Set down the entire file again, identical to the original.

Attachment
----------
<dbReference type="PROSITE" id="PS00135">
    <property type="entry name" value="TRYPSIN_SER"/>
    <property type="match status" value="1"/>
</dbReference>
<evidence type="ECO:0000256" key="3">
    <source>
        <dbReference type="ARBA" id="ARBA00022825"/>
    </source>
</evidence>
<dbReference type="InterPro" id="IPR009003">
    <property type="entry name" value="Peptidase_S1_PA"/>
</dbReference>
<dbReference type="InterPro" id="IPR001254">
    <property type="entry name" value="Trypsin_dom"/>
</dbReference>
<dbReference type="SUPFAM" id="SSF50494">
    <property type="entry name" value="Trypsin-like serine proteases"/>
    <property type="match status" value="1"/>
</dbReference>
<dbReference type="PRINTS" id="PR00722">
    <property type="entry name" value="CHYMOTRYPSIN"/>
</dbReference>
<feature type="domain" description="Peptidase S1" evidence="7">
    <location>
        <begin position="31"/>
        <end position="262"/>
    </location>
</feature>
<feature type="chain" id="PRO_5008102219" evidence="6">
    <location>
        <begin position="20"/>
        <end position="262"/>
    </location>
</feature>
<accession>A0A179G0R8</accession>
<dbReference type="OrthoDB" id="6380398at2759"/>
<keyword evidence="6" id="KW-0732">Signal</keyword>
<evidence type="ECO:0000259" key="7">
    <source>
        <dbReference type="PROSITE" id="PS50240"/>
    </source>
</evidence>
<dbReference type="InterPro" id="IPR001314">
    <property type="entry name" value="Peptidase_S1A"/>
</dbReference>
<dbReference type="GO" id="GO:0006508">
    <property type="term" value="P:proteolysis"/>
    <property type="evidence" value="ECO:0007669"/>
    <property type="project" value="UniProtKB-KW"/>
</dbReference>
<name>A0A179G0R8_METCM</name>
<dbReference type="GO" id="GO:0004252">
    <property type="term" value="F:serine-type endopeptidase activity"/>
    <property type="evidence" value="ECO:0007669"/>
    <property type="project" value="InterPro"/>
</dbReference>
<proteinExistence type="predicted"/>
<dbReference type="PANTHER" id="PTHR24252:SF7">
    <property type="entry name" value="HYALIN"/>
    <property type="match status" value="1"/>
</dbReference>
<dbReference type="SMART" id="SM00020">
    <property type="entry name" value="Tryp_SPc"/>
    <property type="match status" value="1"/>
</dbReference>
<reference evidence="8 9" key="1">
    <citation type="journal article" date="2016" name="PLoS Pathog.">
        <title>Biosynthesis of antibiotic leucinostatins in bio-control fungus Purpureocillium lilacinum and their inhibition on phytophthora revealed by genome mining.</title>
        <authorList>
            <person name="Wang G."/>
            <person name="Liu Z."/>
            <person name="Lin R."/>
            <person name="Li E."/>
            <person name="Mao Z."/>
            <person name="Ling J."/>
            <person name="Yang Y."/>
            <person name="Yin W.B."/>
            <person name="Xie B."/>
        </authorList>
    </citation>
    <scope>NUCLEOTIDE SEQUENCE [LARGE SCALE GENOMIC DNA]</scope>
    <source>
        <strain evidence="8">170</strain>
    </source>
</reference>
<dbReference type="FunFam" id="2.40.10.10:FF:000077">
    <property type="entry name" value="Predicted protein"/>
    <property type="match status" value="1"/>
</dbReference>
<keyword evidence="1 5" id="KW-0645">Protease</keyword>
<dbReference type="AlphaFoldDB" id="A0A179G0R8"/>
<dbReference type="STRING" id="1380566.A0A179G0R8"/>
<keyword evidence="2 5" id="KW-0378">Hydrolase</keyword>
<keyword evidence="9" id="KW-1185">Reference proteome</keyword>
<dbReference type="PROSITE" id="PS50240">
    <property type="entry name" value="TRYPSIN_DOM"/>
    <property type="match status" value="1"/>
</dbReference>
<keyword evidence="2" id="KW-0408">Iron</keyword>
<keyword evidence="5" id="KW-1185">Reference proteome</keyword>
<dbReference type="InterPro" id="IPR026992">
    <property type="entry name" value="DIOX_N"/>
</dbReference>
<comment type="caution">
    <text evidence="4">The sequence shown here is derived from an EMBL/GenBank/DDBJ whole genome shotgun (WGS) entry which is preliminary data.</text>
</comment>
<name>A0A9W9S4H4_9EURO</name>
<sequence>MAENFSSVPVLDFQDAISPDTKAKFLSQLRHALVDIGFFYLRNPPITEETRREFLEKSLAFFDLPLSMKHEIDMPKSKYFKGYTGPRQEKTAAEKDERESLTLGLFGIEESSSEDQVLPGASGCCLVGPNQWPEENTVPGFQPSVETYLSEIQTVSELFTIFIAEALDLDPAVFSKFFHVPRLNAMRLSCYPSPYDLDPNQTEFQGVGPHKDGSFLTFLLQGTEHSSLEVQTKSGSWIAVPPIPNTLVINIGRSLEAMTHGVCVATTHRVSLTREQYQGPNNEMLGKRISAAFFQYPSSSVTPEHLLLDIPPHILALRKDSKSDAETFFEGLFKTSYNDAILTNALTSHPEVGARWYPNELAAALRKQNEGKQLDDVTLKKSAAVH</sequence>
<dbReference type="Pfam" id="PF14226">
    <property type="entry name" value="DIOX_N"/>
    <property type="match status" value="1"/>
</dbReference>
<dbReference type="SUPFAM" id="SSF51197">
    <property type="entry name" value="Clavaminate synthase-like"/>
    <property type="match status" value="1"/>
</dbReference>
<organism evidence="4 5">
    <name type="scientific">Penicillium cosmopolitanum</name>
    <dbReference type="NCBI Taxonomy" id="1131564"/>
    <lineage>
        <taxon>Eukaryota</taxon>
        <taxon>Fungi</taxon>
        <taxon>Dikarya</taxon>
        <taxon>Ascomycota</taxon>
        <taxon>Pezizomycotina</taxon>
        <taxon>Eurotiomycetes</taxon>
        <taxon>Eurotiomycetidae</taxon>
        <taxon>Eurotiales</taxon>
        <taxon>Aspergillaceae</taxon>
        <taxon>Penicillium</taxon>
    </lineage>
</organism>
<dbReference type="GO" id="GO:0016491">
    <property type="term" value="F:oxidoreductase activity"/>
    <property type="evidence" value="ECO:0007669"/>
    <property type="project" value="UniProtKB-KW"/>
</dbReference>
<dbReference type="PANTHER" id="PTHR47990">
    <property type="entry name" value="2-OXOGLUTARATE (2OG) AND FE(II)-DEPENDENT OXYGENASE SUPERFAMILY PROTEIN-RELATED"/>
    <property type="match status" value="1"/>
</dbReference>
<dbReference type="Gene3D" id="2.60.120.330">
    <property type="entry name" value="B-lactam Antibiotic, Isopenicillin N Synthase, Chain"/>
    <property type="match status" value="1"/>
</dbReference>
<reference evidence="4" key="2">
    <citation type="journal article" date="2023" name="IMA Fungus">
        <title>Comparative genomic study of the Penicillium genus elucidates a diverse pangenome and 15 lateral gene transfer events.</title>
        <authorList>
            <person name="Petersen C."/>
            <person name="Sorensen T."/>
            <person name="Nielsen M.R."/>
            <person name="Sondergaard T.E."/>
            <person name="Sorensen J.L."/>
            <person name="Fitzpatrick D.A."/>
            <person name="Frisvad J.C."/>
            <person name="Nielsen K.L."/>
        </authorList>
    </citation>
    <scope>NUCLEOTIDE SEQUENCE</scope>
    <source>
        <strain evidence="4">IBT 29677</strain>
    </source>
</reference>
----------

<dbReference type="PROSITE" id="PS00135">
    <property type="entry name" value="TRYPSIN_SER"/>
    <property type="match status" value="1"/>
</dbReference>
<evidence type="ECO:0000256" key="3">
    <source>
        <dbReference type="ARBA" id="ARBA00022825"/>
    </source>
</evidence>
<dbReference type="InterPro" id="IPR009003">
    <property type="entry name" value="Peptidase_S1_PA"/>
</dbReference>
<dbReference type="InterPro" id="IPR001254">
    <property type="entry name" value="Trypsin_dom"/>
</dbReference>
<dbReference type="SUPFAM" id="SSF50494">
    <property type="entry name" value="Trypsin-like serine proteases"/>
    <property type="match status" value="1"/>
</dbReference>
<dbReference type="PRINTS" id="PR00722">
    <property type="entry name" value="CHYMOTRYPSIN"/>
</dbReference>
<feature type="domain" description="Peptidase S1" evidence="7">
    <location>
        <begin position="31"/>
        <end position="262"/>
    </location>
</feature>
<feature type="chain" id="PRO_5008102219" evidence="6">
    <location>
        <begin position="20"/>
        <end position="262"/>
    </location>
</feature>
<accession>A0A179G0R8</accession>
<dbReference type="OrthoDB" id="6380398at2759"/>
<keyword evidence="6" id="KW-0732">Signal</keyword>
<evidence type="ECO:0000259" key="7">
    <source>
        <dbReference type="PROSITE" id="PS50240"/>
    </source>
</evidence>
<dbReference type="InterPro" id="IPR001314">
    <property type="entry name" value="Peptidase_S1A"/>
</dbReference>
<dbReference type="GO" id="GO:0006508">
    <property type="term" value="P:proteolysis"/>
    <property type="evidence" value="ECO:0007669"/>
    <property type="project" value="UniProtKB-KW"/>
</dbReference>
<name>A0A179G0R8_METCM</name>
<dbReference type="GO" id="GO:0004252">
    <property type="term" value="F:serine-type endopeptidase activity"/>
    <property type="evidence" value="ECO:0007669"/>
    <property type="project" value="InterPro"/>
</dbReference>
<proteinExistence type="predicted"/>
<dbReference type="PANTHER" id="PTHR24252:SF7">
    <property type="entry name" value="HYALIN"/>
    <property type="match status" value="1"/>
</dbReference>
<dbReference type="SMART" id="SM00020">
    <property type="entry name" value="Tryp_SPc"/>
    <property type="match status" value="1"/>
</dbReference>
<reference evidence="8 9" key="1">
    <citation type="journal article" date="2016" name="PLoS Pathog.">
        <title>Biosynthesis of antibiotic leucinostatins in bio-control fungus Purpureocillium lilacinum and their inhibition on phytophthora revealed by genome mining.</title>
        <authorList>
            <person name="Wang G."/>
            <person name="Liu Z."/>
            <person name="Lin R."/>
            <person name="Li E."/>
            <person name="Mao Z."/>
            <person name="Ling J."/>
            <person name="Yang Y."/>
            <person name="Yin W.B."/>
            <person name="Xie B."/>
        </authorList>
    </citation>
    <scope>NUCLEOTIDE SEQUENCE [LARGE SCALE GENOMIC DNA]</scope>
    <source>
        <strain evidence="8">170</strain>
    </source>
</reference>
<dbReference type="FunFam" id="2.40.10.10:FF:000077">
    <property type="entry name" value="Predicted protein"/>
    <property type="match status" value="1"/>
</dbReference>
<keyword evidence="1 5" id="KW-0645">Protease</keyword>
<dbReference type="AlphaFoldDB" id="A0A179G0R8"/>
<dbReference type="STRING" id="1380566.A0A179G0R8"/>
<keyword evidence="2 5" id="KW-0378">Hydrolase</keyword>
<keyword evidence="9" id="KW-1185">Reference proteome</keyword>
<dbReference type="PROSITE" id="PS50240">
    <property type="entry name" value="TRYPSIN_DOM"/>
    <property type="match status" value="1"/>
</dbReference>
<keyword evidence="2" id="KW-0408">Iron</keyword>
<keyword evidence="5" id="KW-1185">Reference proteome</keyword>
<dbReference type="InterPro" id="IPR026992">
    <property type="entry name" value="DIOX_N"/>
</dbReference>
<comment type="caution">
    <text evidence="4">The sequence shown here is derived from an EMBL/GenBank/DDBJ whole genome shotgun (WGS) entry which is preliminary data.</text>
</comment>
<name>A0A9W9S4H4_9EURO</name>
<sequence>MAENFSSVPVLDFQDAISPDTKAKFLSQLRHALVDIGFFYLRNPPITEETRREFLEKSLAFFDLPLSMKHEIDMPKSKYFKGYTGPRQEKTAAEKDERESLTLGLFGIEESSSEDQVLPGASGCCLVGPNQWPEENTVPGFQPSVETYLSEIQTVSELFTIFIAEALDLDPAVFSKFFHVPRLNAMRLSCYPSPYDLDPNQTEFQGVGPHKDGSFLTFLLQGTEHSSLEVQTKSGSWIAVPPIPNTLVINIGRSLEAMTHGVCVATTHRVSLTREQYQGPNNEMLGKRISAAFFQYPSSSVTPEHLLLDIPPHILALRKDSKSDAETFFEGLFKTSYNDAILTNALTSHPEVGARWYPNELAAALRKQNEGKQLDDVTLKKSAAVH</sequence>
<dbReference type="Pfam" id="PF14226">
    <property type="entry name" value="DIOX_N"/>
    <property type="match status" value="1"/>
</dbReference>
<dbReference type="SUPFAM" id="SSF51197">
    <property type="entry name" value="Clavaminate synthase-like"/>
    <property type="match status" value="1"/>
</dbReference>
<organism evidence="4 5">
    <name type="scientific">Penicillium cosmopolitanum</name>
    <dbReference type="NCBI Taxonomy" id="1131564"/>
    <lineage>
        <taxon>Eukaryota</taxon>
        <taxon>Fungi</taxon>
        <taxon>Dikarya</taxon>
        <taxon>Ascomycota</taxon>
        <taxon>Pezizomycotina</taxon>
        <taxon>Eurotiomycetes</taxon>
        <taxon>Eurotiomycetidae</taxon>
        <taxon>Eurotiales</taxon>
        <taxon>Aspergillaceae</taxon>
        <taxon>Penicillium</taxon>
    </lineage>
</organism>
<dbReference type="GO" id="GO:0016491">
    <property type="term" value="F:oxidoreductase activity"/>
    <property type="evidence" value="ECO:0007669"/>
    <property type="project" value="UniProtKB-KW"/>
</dbReference>
<dbReference type="PANTHER" id="PTHR47990">
    <property type="entry name" value="2-OXOGLUTARATE (2OG) AND FE(II)-DEPENDENT OXYGENASE SUPERFAMILY PROTEIN-RELATED"/>
    <property type="match status" value="1"/>
</dbReference>
<dbReference type="Gene3D" id="2.60.120.330">
    <property type="entry name" value="B-lactam Antibiotic, Isopenicillin N Synthase, Chain"/>
    <property type="match status" value="1"/>
</dbReference>
<reference evidence="4" key="2">
    <citation type="journal article" date="2023" name="IMA Fungus">
        <title>Comparative genomic study of the Penicillium genus elucidates a diverse pangenome and 15 lateral gene transfer events.</title>
        <authorList>
            <person name="Petersen C."/>
            <person name="Sorensen T."/>
            <person name="Nielsen M.R."/>
            <person name="Sondergaard T.E."/>
            <person name="Sorensen J.L."/>
            <person name="Fitzpatrick D.A."/>
            <person name="Frisvad J.C."/>
            <person name="Nielsen K.L."/>
        </authorList>
    </citation>
    <scope>NUCLEOTIDE SEQUENCE</scope>
    <source>
        <strain evidence="4">IBT 29677</strain>
    </source>
</reference>